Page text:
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Paper went flying everywhere in blinding white flashes, covering the linoleum flooring.
I looked up at Dr. Matthews. His face was angry and red and his fist was clenched and poised above his head, as if ready to strike. He spouted some expletives and then turned on his heel, walking all over the paper on the floor. My research.
“Sorry, sir.” I mumbled, bending down to pick up a month’s work. He was already out of earshot, clanking away in another corner of the laboratory. After I had carefully collected my papers I walked over to where he was, keeping a safe distance. He was standing in front of what would probably be the greatest invention of my lifetime and surely many others.
A teleportation device.
The machine was capable of sending you anywhere in the world, provided you had the coordinates, and returning you to wherever you came from, as long as you had someone manning the machine on the other side.
Dr. Matthews had been working on the teleportation device for ten years. At first, there was a team of nine scientists with two assistants, including me; however, Dr. Matthews proved to be a tough colleague to work with. He ridiculed his peers and demeaned the assistants and every year or so a person would leave the research team. I was the only one who remained with the doctor.
I snapped back to attention and rushed to the doctor’s side. “Yes, sir? What can I do, sir?” I asked, eager to prove my worth after this morning’s outburst.
“W-what? But don’t you need my help? My… my research?”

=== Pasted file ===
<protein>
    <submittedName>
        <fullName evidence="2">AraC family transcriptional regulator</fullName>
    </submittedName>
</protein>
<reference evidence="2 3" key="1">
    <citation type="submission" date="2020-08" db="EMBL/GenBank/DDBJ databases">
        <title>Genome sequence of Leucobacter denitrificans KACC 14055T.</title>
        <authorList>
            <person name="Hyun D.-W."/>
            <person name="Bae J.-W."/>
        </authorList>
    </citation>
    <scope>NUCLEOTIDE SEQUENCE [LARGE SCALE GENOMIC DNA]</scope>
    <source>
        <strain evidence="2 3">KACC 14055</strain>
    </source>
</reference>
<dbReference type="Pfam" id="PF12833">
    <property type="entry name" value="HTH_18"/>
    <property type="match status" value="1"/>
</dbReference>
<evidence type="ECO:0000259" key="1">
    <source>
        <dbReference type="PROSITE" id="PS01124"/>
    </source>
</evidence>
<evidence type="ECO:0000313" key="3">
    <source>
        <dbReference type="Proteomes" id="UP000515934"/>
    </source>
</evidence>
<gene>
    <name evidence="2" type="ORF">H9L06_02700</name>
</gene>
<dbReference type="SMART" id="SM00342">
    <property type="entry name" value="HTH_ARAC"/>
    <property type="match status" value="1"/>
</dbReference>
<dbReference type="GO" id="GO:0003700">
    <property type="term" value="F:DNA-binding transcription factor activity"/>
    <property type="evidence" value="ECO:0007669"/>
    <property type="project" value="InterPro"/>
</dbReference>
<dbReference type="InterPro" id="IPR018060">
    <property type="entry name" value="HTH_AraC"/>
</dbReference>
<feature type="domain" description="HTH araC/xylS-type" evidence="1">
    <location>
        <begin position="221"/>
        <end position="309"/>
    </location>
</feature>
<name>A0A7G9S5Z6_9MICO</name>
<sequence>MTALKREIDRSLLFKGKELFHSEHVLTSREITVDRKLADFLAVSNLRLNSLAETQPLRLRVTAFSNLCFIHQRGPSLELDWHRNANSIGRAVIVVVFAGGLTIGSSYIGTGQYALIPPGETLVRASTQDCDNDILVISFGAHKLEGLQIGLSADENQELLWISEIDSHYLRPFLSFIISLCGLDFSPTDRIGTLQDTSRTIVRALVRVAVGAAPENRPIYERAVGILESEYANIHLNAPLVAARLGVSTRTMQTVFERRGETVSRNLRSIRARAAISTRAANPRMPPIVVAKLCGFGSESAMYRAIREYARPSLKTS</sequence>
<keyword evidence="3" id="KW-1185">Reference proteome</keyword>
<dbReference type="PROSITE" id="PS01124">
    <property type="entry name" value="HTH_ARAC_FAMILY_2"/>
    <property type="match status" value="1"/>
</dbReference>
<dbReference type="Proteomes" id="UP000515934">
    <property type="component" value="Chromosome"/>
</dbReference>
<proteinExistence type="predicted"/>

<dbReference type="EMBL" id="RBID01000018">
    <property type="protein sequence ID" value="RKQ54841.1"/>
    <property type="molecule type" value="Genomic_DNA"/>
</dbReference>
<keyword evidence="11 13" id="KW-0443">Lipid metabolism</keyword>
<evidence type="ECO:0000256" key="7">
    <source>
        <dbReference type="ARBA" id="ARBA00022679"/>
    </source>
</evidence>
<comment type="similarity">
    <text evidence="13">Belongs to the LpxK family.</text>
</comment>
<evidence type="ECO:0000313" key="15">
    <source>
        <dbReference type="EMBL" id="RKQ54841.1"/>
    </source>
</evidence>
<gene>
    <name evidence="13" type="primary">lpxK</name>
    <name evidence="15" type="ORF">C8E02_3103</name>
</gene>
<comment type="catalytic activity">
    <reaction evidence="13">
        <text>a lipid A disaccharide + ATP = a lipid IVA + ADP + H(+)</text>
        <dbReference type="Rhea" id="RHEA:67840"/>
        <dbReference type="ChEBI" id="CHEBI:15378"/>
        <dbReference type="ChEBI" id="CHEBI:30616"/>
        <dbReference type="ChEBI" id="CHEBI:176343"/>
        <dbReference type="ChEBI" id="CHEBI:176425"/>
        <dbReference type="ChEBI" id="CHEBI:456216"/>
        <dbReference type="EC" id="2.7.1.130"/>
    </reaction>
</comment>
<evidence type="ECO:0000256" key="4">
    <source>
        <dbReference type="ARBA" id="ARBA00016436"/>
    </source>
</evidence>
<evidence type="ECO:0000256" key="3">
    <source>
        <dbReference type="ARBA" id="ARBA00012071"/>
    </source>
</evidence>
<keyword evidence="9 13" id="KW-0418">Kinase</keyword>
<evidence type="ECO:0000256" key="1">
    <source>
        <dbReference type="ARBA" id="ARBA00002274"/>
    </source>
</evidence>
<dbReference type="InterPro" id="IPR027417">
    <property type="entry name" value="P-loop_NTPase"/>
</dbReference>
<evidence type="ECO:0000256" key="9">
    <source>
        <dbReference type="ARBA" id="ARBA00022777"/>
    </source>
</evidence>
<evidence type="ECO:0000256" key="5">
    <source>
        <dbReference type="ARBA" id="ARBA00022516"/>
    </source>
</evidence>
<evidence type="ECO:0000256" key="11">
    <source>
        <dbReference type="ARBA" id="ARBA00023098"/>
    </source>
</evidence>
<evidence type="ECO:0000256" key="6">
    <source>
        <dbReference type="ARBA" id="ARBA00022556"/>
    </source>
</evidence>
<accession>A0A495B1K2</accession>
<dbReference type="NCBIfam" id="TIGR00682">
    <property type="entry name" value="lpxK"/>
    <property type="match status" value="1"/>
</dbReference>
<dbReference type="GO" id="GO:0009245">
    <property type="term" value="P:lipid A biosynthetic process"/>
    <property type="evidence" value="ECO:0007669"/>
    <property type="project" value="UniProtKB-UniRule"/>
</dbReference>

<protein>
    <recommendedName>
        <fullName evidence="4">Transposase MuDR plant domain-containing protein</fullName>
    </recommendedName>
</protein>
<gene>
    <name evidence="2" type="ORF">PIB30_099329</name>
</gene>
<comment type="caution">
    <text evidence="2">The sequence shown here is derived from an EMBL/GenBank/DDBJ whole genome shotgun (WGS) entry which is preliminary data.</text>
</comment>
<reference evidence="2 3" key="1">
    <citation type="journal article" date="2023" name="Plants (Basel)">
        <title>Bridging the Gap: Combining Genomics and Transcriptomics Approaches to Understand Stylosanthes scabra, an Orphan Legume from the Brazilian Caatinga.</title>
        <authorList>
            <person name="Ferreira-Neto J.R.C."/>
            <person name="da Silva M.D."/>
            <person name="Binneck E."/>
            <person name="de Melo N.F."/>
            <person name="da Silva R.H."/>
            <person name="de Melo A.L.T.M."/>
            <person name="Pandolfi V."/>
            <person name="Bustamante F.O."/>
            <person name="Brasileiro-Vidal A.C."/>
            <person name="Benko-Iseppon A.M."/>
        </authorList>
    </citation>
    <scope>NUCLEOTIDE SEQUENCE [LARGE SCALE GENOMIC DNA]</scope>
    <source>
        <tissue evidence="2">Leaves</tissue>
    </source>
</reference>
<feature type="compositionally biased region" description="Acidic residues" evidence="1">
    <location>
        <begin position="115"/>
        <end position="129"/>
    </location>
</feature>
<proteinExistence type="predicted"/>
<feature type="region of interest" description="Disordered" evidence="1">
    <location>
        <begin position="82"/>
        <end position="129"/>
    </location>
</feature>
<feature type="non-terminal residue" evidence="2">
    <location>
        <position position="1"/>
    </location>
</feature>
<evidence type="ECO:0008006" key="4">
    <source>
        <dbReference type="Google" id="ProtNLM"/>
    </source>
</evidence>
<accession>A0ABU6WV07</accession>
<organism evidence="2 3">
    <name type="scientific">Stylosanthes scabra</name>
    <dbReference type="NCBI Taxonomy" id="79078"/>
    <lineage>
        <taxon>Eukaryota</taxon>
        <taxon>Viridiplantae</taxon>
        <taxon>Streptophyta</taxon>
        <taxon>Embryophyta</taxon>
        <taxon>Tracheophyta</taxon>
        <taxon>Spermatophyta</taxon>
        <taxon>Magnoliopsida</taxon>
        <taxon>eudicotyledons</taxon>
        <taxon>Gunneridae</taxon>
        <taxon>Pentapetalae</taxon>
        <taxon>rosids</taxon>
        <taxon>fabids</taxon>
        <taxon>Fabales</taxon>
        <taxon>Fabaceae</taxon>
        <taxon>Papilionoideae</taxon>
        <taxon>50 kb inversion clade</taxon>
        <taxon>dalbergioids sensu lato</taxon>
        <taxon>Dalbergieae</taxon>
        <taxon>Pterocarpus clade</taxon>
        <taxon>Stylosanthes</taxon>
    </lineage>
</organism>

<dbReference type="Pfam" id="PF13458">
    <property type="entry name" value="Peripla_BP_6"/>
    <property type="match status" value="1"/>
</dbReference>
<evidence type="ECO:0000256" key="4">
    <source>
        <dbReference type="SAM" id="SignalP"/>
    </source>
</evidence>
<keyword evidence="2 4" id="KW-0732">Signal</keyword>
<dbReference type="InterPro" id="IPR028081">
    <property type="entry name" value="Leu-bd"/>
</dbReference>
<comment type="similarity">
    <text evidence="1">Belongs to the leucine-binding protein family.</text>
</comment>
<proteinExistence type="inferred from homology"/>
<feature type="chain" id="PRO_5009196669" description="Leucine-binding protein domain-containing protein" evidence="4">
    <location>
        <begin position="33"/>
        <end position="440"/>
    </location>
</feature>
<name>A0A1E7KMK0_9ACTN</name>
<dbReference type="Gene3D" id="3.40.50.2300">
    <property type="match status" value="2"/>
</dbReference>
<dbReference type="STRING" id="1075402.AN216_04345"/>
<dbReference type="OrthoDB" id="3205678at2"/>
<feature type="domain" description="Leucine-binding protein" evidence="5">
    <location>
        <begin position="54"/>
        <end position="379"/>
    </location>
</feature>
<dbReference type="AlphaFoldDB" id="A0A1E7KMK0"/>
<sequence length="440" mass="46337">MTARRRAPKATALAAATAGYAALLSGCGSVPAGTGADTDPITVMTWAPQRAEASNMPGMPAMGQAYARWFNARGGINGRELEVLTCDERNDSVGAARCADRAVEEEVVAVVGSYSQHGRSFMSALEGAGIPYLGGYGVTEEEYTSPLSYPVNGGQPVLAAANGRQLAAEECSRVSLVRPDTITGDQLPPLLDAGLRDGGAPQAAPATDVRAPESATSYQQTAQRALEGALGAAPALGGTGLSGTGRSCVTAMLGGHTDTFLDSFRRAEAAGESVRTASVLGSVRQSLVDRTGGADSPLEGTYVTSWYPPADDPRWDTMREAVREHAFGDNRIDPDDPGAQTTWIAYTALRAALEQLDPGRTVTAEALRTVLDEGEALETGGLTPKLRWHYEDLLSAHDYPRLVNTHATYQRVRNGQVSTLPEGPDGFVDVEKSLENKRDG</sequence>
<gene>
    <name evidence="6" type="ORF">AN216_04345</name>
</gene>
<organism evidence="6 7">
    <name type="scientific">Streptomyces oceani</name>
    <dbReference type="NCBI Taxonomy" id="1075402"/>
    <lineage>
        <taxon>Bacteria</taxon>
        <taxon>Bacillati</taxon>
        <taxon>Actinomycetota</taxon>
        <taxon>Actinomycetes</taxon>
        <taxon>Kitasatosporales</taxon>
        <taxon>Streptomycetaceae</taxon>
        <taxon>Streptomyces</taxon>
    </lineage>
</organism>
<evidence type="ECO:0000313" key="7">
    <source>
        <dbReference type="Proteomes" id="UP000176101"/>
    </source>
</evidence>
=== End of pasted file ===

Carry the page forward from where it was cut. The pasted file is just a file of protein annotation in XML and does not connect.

Dr. Matthews scoffed, and turned to look at me from over his shoulder. He was smirking. “That was busy work so you wouldn’t get in my way. Go home.” He turned away again as if I was already gone.
I said nothing more. I walked quickly over to my desk, grabbing my coat and tossing my worthless stack of papers into the trash.
As I left I could still hear the doctor working.
* * *
I arrived the next day later than usual, not wanting to face Dr. Matthews. I had barely gotten any sleep, fearing I wouldn’t have a job in the morning.
Nobody was in the laboratory, a strange occurrence as the doctor was always there and practically lived next to the teleportation machine. He was not at his desk or by the machine.
I walked over to it. Its hulking metal presence took up most of the laboratory. There was a computer built into it, and all throughout the day it would sputter and lights would flash. Something white caught my eye and I grabbed a piece of paper that was taped to its sliding doors. It was a letter.
It is finished! My life’s work is completed, no thanks to you, no thanks to anybody! Below are my coordinates. Bring me back as soon as you read this, so I can tell the world of my discovery. The coordinates are listed below.
- Dr. Matthews”
I finished reading, crumpled the letter up, and threw it in the trash.
I looked up at the machine and smiled, getting ready to tell the world about my amazing invention.